2) Don't use <> to do your globbing; use the glob() function instead. Using <> to do your globbing can introduce a sneaky error in your code: Hard coding values in your code is bad, so you should assign values to variables, and then use the variables, but look what happens here:

Code
use strict; 
use warnings;
use 5.012;

my $pattern = '*.csv';

for my $fname (<$pattern>) {
say;
}

--output:--
readline() on unopened filehandle at 2.pl line 7.


3) You say your csv files are huge, but you are doing this:

Code
@input = <FILE>;


That reads the whole file into memory at one time. Is there a reason you can't read line by line? Too slow?

Code
use strict; 
use warnings;
use 5.012;


my $fname = 'data.txt';

open my $INFILE, "<", $fname
or die "Couldn't open $fname: $!";

while (my $line = <$INFILE>) {
#process line
}



4) You should also be using the 3-arg form of open().

5) You should not use bareword filehandles e.g. FILE.

6) You should declare your variables with my().

7) You should always have these lines at the top of your code:

Code
 
use strict;
use warnings;
use 5.012; #depending on your perl version


8)

Code
foreach my $nr (0..$#input){  
$input[$nr]=~ tr/,/./;}


'for' can be used instead of 'foreach' anywhere in perl, and it's shorter to type. And your loop is better written like this:

Code
my @lines = ('a,a', 'b,b'); 

for my $line (@lines) {
$line =~ s/,/./g;
}

say for @lines;


--output:--
a.a
b.b

$line becomes an alias for each of the elements in the array, so changing $line changes the array. When an experienced perl programmer reads this loop control:

Code
 (0..$#Woerter)


it feels like getting stuck in the eye with a sharp stick. You will rarely use $#arr_name.



8) You have thousands of problems in the code you posted. You need to learn *modern* perl, and it would behoove you to stop reading whatever tutorials you are reading now and buy a begining perl book that was published in the last 5 years.


(This post was edited by 7stud on Jan 30, 2013, 6:24 PM)


Dhamma
New User

Jan 30, 2013, 11:31 PM

Post #7 of 10 (931 views)
Re: [7stud] Reading Huge .csv and searching it [In reply to] Can't Post

Thanks!

I did use warnings, but didnt use strict.

This is really helpful!



And I used a free learn perl in 21 Days tutorial... Probably somewhat older.

Before I change the whole program:

Will PERL be able to read .csv files of a week with one line full of measurements per per second and generate a monthly report? Each files will be a week, so 600.000 lines. My boss wants me to use Java but it is slow and I hate it.

If you say Perl is able to I will get a modern book before I try more!



Thanks Guys(and gals..) You are amazing!


FishMonger
Veteran / Moderator

Jan 31, 2013, 6:32 AM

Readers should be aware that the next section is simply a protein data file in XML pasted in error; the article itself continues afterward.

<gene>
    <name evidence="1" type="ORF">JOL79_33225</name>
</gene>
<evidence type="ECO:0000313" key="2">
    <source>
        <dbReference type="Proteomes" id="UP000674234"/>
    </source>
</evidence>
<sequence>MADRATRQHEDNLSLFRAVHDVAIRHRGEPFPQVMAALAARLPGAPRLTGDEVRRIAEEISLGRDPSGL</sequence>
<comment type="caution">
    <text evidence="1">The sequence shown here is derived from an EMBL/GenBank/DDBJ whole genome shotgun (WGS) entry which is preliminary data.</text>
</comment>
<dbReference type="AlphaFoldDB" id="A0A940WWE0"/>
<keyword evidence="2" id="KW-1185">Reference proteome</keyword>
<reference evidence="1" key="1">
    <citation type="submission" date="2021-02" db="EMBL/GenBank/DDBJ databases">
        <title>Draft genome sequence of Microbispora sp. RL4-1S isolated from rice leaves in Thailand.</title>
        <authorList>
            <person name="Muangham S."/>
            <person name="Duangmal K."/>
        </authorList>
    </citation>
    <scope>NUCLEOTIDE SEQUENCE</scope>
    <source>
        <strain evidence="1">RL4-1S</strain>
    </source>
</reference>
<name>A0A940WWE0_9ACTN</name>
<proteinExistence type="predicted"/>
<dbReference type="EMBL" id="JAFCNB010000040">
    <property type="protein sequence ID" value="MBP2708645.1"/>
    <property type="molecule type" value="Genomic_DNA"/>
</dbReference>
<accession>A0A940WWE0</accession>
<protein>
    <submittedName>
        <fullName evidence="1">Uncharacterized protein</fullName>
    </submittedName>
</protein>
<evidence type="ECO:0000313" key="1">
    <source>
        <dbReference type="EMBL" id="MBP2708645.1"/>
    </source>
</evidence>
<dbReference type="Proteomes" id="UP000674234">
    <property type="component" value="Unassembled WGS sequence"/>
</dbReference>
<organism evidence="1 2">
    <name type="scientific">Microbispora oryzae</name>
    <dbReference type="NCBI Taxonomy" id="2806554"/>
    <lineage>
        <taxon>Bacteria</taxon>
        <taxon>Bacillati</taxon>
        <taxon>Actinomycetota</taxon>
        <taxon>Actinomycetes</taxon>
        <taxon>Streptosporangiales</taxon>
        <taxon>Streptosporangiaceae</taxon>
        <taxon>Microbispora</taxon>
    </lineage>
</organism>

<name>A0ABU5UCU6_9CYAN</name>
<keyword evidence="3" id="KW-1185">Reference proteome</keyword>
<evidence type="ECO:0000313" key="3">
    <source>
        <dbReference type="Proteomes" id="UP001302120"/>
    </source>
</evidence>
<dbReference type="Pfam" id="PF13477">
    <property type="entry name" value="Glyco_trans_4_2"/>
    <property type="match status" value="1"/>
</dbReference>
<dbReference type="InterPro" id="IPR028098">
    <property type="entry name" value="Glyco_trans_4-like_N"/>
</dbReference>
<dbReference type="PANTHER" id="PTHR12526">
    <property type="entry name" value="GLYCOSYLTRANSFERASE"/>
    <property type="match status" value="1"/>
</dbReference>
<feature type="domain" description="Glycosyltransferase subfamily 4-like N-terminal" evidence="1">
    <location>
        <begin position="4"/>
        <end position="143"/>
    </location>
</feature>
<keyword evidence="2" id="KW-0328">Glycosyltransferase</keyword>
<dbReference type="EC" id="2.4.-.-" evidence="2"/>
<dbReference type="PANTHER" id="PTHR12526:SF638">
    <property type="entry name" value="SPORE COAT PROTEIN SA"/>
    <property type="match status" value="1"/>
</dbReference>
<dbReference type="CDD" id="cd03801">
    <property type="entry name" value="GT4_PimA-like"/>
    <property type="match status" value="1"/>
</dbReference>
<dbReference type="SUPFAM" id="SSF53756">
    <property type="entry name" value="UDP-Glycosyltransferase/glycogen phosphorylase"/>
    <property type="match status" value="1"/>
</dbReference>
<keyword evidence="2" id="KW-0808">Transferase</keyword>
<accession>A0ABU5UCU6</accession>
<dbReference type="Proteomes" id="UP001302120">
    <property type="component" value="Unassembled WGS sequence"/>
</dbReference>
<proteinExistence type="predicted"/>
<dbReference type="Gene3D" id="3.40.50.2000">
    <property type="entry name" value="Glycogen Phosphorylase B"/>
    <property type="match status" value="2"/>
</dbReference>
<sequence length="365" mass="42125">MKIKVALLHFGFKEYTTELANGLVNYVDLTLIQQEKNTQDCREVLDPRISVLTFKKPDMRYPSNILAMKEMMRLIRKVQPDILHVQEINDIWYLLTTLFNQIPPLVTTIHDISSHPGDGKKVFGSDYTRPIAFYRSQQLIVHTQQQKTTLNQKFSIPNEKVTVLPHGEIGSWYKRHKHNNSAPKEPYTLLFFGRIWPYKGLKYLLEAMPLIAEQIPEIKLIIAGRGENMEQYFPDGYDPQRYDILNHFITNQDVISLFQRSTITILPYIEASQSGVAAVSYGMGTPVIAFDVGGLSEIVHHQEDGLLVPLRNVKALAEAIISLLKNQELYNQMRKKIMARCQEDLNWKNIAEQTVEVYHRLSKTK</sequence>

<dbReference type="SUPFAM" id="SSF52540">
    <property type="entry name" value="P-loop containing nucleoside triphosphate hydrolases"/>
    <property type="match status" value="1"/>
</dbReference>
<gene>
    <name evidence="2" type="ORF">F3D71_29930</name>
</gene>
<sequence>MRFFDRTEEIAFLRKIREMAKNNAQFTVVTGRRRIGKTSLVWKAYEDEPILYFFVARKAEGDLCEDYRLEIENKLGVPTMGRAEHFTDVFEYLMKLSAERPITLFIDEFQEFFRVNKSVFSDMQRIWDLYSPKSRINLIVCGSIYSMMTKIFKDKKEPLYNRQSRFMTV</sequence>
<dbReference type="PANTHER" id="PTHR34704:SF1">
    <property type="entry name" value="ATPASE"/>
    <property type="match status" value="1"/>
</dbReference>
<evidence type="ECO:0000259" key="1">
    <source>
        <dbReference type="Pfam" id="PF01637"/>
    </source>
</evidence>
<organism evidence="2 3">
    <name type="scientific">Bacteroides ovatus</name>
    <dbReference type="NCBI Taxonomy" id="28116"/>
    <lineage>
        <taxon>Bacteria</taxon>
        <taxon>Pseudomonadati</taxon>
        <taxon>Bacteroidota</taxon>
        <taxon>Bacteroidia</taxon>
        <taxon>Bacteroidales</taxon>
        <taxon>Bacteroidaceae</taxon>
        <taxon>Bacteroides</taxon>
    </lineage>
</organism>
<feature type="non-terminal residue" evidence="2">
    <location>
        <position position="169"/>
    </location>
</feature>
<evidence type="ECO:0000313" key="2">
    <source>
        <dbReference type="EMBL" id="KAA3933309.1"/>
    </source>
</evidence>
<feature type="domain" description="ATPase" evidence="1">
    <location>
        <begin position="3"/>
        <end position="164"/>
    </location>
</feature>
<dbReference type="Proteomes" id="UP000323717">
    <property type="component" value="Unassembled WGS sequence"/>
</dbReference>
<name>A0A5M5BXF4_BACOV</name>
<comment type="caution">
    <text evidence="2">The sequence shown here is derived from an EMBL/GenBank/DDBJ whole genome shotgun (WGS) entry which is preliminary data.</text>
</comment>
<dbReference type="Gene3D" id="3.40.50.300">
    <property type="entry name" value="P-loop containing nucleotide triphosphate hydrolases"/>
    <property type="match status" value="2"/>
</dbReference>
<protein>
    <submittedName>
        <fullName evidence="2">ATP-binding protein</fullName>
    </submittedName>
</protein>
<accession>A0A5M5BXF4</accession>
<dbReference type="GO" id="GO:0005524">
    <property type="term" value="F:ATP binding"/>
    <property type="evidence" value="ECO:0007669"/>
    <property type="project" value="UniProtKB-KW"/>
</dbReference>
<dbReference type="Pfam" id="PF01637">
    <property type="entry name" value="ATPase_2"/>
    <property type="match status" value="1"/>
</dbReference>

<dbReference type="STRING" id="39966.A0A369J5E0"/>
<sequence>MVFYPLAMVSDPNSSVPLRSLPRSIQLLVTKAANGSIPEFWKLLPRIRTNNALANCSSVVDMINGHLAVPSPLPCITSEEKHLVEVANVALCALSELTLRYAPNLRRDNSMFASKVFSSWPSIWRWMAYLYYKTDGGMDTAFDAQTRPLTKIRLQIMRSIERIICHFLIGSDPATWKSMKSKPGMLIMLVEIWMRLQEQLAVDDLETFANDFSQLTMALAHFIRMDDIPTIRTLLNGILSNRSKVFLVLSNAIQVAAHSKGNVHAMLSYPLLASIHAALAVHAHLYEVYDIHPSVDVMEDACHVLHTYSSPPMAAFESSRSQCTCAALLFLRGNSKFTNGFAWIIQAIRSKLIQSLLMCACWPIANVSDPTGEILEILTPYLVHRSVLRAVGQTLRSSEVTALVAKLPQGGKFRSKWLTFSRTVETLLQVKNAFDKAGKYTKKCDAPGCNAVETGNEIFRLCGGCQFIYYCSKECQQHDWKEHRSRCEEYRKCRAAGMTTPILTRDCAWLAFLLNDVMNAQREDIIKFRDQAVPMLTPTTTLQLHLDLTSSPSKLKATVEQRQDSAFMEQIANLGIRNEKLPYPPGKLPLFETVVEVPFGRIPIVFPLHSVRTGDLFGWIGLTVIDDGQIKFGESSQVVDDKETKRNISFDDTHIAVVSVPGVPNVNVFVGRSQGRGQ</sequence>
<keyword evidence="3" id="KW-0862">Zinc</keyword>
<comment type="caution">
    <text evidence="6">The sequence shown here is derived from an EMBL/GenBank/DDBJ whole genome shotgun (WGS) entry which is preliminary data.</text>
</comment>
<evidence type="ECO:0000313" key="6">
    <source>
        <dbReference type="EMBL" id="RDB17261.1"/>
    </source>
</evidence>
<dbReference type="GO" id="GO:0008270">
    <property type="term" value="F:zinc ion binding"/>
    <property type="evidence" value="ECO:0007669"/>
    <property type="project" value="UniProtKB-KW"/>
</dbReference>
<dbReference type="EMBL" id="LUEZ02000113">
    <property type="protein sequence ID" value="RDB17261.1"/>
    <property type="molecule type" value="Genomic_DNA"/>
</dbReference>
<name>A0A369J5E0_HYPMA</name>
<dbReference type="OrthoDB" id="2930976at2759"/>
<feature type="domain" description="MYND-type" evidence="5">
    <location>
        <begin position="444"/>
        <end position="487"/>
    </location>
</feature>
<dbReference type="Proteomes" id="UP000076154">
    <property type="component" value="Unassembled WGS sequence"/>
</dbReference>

Post #8 of 10 (925 views)
Re: [Dhamma] Reading Huge .csv and searching it [In reply to] Can't Post

Perl can easily and efficiently parse your csv file and generate a report and can do it faster than a java program.

600,000 line csv file is not really that big assuming that each line is not absurdly long.


7stud
Enthusiast

Jan 31, 2013, 8:55 AM

Post #9 of 10 (921 views)
Re: [Dhamma] Reading Huge .csv and searching it [In reply to] Can't Post


Quote
Will PERL be able to read .csv files of a week with one line full of measurements per per second and generate a monthly report?

One of perl's strengths is reading text and matching it against regular expressions. When a computer programmer talks about a 'huge' file, they might mean a file with over something like 5GB of data or roughly 75 million lines. A "big" file might be 1GB or roughly 15 million lines. A 600,000 line file is not trivial, but it is certainly not 'huge'.

It's faster to read the whole file into memory, then process it. However, for files that are larger than your computer's memory, you need to read the file line by line. You might start off by writing code that reads a file line by line. After you finish your program, you can benchmark your program and if you find you need more speed, you can look for ways to make your code faster.


(This post was edited by 7stud on Jan 31, 2013, 9:02 AM)


FishMonger
Veteran / Moderator

Jan 31, 2013, 9:45 AM

Post #10 of 10 (914 views)
Re: [7stud] Reading Huge .csv and searching it [In reply to] Can't Post


Quote
'for' can be used instead of 'foreach' anywhere in perl, and it's shorter to type. And your loop is better written like this:
Code

Code
my @lines = ('a,a', 'b,b');  

for my $line (@lines) {
$line =~ s/,/./g;
}

say for @lines;



IMO, it would be better written as:

Code
for my $line (@lines) {  
$line =~ tr/,/./;
}

or more simply as:

Code
tr/,/./ for @lines;